Booker states in his proposal that he’s hoping to create new avenues for those from communities that have been “deprived of wealth, opportunity, and their voices as citizens.” People who grew up like Frederick D. Randall II, an environmental law student at Vermont Law School.

Randall, who earned his bachelor’s degree from the historically black Alabama A&M University, plans to focus his career on energy policy and environmental justice. But his path to law school was forged in large part by his desire to address the injustices, including environmental ones, faced by his family and other African Americans. Throughout his home state of Alabama, it’s communities of color who are most likely to suffer the harm of living near factories, breathing polluted air, and drinking contaminated water, said Randall, who is from the state capital of Montgomery. The various types of racism his relatives have experienced inspired him to seek solutions to address the poverty and economic inequities still faced by those who live in these area.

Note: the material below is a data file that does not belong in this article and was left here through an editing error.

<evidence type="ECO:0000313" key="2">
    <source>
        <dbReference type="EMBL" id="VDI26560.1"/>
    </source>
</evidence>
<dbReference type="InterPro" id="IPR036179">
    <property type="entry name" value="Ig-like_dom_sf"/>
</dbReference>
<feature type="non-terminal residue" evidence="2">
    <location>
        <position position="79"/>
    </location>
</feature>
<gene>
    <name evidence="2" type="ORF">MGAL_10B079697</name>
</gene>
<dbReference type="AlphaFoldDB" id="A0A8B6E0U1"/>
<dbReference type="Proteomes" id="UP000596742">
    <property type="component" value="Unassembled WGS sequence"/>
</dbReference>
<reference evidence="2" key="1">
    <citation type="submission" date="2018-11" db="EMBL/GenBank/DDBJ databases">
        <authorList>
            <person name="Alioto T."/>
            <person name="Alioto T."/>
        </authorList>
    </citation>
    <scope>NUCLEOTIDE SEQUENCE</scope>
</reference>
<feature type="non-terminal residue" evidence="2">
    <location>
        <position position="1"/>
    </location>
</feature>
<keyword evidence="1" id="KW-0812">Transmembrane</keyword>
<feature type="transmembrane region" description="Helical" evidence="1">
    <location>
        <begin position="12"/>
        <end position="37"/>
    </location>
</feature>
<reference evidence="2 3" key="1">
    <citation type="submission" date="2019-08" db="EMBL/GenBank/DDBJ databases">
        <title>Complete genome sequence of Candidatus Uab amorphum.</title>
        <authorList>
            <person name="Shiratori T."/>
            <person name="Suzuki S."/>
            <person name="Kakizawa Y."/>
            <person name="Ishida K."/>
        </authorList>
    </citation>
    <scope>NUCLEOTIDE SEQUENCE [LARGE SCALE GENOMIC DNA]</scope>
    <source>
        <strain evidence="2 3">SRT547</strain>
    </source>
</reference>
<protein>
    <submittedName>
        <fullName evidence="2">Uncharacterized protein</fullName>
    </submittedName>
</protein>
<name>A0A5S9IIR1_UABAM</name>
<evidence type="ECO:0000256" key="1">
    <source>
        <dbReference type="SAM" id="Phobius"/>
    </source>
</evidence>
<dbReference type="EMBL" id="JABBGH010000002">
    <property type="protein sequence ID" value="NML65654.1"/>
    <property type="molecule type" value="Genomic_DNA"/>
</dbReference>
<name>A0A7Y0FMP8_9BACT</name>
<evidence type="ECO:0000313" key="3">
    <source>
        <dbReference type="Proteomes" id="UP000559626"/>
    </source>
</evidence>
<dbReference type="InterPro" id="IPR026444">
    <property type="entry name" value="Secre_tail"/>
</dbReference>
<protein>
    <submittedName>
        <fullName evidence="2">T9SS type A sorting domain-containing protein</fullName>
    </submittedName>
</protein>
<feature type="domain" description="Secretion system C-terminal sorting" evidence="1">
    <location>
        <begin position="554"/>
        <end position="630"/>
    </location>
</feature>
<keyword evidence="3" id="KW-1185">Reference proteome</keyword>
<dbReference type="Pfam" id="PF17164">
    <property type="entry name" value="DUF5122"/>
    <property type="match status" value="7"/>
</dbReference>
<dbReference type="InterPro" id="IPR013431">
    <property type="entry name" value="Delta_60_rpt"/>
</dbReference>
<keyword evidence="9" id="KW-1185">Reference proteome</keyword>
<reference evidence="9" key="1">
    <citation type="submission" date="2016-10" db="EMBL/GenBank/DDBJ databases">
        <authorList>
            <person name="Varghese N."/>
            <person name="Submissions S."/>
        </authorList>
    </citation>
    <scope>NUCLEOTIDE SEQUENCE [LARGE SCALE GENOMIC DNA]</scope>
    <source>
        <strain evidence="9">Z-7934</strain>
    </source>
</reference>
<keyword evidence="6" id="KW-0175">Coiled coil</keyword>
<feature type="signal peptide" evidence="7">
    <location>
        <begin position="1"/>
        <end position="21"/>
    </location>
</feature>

While Booker’s plan is only part of a presidential platform at the moment, Randall said the proposal “would certainly help push the needle toward remedying some of the wrongs occurring in black and brown communities.”